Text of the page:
Say Goodbye to Attorney-Client Privilege

June 13, 2013

A shocking change in American labor relations is brewing at the U.S. Department of Labor, which is expected some time soon to alter a major regulation, says Diana Furtchgott-Roth, a senior fellow with the Manhattan Institute.

  • The change involves a new interpretation of the "advice exemption" of the Labor Management Reporting and Disclosure Act.
  • Specifically, businesses would have to disclose the names of, and fees paid to, attorneys and consultants who advise them on union-organizing activities.
  • In turn, attorneys and consultants providing such advice would be required to disclose their client lists and the fees they receive.

In making this change, the administration would sweep away over a half-century of precedent and contravene both the clear intent of Congress and the law's express language. This new regulation would:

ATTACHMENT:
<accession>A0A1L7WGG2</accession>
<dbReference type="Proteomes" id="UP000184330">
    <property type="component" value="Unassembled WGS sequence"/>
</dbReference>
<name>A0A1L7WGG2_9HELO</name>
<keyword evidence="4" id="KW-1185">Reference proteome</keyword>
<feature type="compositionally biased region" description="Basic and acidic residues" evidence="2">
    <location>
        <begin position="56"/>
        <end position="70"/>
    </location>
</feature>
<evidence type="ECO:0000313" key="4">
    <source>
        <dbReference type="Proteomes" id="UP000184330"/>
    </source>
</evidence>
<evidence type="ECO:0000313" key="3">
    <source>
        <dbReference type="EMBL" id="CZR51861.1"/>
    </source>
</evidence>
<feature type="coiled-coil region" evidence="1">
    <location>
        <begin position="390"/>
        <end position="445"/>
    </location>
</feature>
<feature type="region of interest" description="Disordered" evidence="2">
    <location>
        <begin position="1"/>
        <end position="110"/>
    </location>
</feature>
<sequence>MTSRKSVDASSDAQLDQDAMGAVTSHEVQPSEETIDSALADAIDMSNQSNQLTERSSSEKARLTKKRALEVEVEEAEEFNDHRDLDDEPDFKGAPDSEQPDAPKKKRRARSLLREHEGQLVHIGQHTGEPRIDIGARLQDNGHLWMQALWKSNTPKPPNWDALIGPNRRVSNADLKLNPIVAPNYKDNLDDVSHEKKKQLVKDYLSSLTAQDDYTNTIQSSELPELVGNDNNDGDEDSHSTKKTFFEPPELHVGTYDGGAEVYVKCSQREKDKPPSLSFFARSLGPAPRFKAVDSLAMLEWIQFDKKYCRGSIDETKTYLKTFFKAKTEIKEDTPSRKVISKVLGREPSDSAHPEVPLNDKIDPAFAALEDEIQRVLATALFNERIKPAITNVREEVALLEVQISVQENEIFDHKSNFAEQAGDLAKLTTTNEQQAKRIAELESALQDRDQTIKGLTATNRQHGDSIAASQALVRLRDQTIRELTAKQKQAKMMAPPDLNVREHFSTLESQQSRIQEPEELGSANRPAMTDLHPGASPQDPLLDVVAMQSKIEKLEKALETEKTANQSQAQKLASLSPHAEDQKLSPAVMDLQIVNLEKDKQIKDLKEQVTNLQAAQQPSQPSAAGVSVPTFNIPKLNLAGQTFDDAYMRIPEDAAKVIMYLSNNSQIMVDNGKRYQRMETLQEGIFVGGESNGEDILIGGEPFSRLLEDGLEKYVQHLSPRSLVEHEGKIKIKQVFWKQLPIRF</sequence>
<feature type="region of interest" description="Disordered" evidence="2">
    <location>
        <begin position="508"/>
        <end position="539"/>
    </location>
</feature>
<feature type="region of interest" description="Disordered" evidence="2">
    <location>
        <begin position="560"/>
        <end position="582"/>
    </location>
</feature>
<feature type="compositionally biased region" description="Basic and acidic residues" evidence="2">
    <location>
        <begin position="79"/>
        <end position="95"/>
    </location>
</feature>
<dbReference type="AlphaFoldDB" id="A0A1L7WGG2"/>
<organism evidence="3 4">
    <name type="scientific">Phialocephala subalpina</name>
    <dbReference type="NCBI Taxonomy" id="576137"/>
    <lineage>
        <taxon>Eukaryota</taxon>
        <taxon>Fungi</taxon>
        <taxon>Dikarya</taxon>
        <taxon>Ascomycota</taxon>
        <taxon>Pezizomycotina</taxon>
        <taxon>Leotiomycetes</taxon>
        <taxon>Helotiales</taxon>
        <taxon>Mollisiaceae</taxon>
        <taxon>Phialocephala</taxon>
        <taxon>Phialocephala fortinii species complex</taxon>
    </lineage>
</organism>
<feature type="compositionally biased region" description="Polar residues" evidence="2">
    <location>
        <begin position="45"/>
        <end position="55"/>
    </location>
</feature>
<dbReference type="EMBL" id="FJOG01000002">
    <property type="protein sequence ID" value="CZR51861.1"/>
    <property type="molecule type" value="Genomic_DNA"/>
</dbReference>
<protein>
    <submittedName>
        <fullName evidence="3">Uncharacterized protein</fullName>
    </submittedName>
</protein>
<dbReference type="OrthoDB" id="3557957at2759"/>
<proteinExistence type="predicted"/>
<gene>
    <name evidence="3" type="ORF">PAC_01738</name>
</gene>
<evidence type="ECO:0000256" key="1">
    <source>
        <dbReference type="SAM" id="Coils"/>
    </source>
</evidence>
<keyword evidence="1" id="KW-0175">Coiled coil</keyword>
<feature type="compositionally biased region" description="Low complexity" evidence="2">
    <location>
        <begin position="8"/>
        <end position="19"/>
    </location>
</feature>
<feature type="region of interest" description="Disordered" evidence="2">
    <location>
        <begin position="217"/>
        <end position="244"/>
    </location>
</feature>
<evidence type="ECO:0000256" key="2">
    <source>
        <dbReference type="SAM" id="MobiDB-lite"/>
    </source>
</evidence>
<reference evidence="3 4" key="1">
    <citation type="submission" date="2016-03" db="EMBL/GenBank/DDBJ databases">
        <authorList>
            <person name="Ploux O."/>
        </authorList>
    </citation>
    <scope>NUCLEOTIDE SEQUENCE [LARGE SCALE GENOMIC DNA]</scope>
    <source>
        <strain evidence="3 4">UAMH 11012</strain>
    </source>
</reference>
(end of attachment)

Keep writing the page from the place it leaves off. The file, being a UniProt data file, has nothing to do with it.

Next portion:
• Violate the attorney-client relationship.
  • Effectively strip employers of First Amendment rights.
  • Compromise companies' ability to seek advice in complying with federal labor law.
  • Deny workers the information they need and to which they are legally entitled before they vote on whether to join a union.

The change has been accurately called a "gag rule." The economic fallout of the proposed change, termed the Persuader Rule, would also be dramatic.

  • It would cost $3.2 billion to $4 billion for businesses to familiarize themselves with the new rule, and then annual expenditures in the range of $4.3 billion to $6.5 billion. This rule could cost the economy $60 billion over 10 years.
  • This potential cost would be tens of thousands of times greater than the administration's $826,000 cost estimate, which was low-balled in order to escape the mandatory cost/benefit review that any new rule costing $100 million or more must undergo.

In sum, whether we consider the rule on grounds of fairness to employers and their advisers, or on economic grounds (where its costs are almost certain to be several orders of magnitude more burdensome than the administration's disingenuous estimate) we find that it fails every test. Workers, employers and all Americans deserve better.

Source: Diana Furtchgott-Roth, "Unfriendly Persuasion: Will the Labor Department Disarm Employers in their Struggle with the Unions?" Capital Research Center, May 8, 2013.

 

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